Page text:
why is this important?

Victoria is home to some of the oldest known sites of Aboriginal occupation in Australia. These precious cultural heritage sites include agricultural sites, stone dwellings, rock art, stone arrangements, earth rings, and scar trees. The landscape is also scarred with the impacts of colonisation such as massacre sites and missions, and significant cultural sites that have been disrupted by colonisation.

Cultural heritage helps shape identity and is fundamental to the wellbeing of communities, providing connection across generations. Local councils play a significant role in promoting respect for cultural heritage. Fostering an environment of respect around cultural heritage encourages the wider community to take pride in the rich and extensive heritage of municipal areas. Acknowledging sites of cultural importance is a critical step in truth-telling about our shared history. Protecting and nurturing sites of this significant history is an important way for councils to value, promote, and build community awareness about the cultural heritage of their municipalities and to demonstrate meaningful support for reconciliation. Working with Traditional Owners on the protection and rehabilitation of cultural heritage sites not only strengthens a council’s relationship with their local community, but also creates the space for First Peoples and for Country to heal.

Recommended Strategies

nmonee

Case Studies

The Babepal Paen-mirring Ceremonial Rock Circle was developed at Five Mile Creek Reserve, Essendon to recognise a registered site of Aboriginal significance and protect artefacts scattered at the site. Moonee Valley City Council engaged the Wurundjeri Land Council and the Wurundjeri Narrap team who suggested establishing the site as a meeting place for the use of the whole community. The site was named Babepal Paen-mirring, meaning ‘Mother’s tear’ in Woi wurrung, with large rocks placed in the shape of an eye.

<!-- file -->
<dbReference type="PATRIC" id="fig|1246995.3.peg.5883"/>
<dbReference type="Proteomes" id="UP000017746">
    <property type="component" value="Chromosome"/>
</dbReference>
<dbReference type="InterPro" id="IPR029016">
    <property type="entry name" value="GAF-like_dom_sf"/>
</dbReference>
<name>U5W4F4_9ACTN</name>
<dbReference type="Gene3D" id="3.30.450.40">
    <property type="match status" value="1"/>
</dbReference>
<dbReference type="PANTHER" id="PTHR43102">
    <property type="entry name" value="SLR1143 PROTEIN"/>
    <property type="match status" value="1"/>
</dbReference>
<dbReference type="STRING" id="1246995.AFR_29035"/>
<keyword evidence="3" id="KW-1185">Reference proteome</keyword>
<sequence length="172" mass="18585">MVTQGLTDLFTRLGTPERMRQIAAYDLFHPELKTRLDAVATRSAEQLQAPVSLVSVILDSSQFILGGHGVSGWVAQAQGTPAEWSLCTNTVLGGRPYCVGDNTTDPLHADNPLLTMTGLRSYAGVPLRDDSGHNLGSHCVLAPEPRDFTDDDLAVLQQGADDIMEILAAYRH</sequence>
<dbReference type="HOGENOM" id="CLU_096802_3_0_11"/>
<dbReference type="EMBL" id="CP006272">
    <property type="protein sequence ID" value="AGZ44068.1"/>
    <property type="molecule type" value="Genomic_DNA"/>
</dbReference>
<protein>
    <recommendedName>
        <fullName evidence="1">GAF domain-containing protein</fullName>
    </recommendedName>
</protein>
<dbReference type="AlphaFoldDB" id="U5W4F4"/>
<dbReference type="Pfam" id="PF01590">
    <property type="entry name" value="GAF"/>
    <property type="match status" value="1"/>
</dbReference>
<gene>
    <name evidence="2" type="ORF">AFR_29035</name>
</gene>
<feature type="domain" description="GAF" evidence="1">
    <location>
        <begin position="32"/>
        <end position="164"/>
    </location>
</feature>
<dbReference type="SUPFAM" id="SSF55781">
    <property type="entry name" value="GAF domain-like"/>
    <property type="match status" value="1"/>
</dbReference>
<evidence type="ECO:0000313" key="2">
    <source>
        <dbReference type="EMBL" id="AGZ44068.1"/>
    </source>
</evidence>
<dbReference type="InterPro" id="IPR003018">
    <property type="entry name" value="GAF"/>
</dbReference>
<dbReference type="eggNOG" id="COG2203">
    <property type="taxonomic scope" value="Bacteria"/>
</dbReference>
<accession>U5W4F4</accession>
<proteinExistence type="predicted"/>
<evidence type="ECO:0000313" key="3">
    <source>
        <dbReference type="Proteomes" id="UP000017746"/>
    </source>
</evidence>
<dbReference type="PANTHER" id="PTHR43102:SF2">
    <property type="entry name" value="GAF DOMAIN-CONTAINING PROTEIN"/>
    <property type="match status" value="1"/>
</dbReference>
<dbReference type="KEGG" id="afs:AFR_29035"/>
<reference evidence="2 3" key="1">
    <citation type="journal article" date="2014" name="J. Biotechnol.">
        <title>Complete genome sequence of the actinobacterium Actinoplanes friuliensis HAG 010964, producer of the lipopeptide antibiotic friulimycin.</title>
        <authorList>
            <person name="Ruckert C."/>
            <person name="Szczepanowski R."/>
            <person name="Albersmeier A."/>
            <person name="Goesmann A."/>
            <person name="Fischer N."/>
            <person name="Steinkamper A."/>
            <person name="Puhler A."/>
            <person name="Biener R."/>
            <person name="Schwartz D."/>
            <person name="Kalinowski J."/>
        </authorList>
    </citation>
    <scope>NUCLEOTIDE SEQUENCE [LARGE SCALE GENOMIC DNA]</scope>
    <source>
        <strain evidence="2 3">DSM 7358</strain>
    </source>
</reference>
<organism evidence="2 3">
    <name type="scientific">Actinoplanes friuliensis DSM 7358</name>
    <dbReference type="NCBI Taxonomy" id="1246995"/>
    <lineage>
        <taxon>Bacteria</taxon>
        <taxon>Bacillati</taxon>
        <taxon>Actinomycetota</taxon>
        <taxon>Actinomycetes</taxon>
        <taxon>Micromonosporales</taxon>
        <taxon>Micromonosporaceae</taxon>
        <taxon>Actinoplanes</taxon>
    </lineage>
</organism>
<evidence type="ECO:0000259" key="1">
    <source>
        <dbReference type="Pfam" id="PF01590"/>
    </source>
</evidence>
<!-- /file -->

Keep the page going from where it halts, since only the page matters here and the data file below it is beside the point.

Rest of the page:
As part of the restoration of the site, native plants including Lomandra, Dianella, Murnong and native grasses were reintroduced to provide future opportunities for activities including weaving, harvesting traditional foods of the area, and cultural burning.

The site is an important part of a broader approach to educate the community about the significance of this area to the Wurundjeri People, and hold ceremonies and demonstrations of Wurundjeri life.

Key Contacts

Victorian Aboriginal Heritage Council

Report and protect a possible Aboriginal place or object | First Peoples - State Relations

Cultural Heritage Management Plans | First Peoples - State Relations

Victorian Aboriginal Heritage Register | First Peoples - State Relations

links & resources

Aboriginal Heritage Act (2006) | Victorian Legislation

Aboriginal Heritage Regulations (2018) | Victorian Legislation

Registered Aboriginal Parties | Victorian Aboriginal Heritage Council

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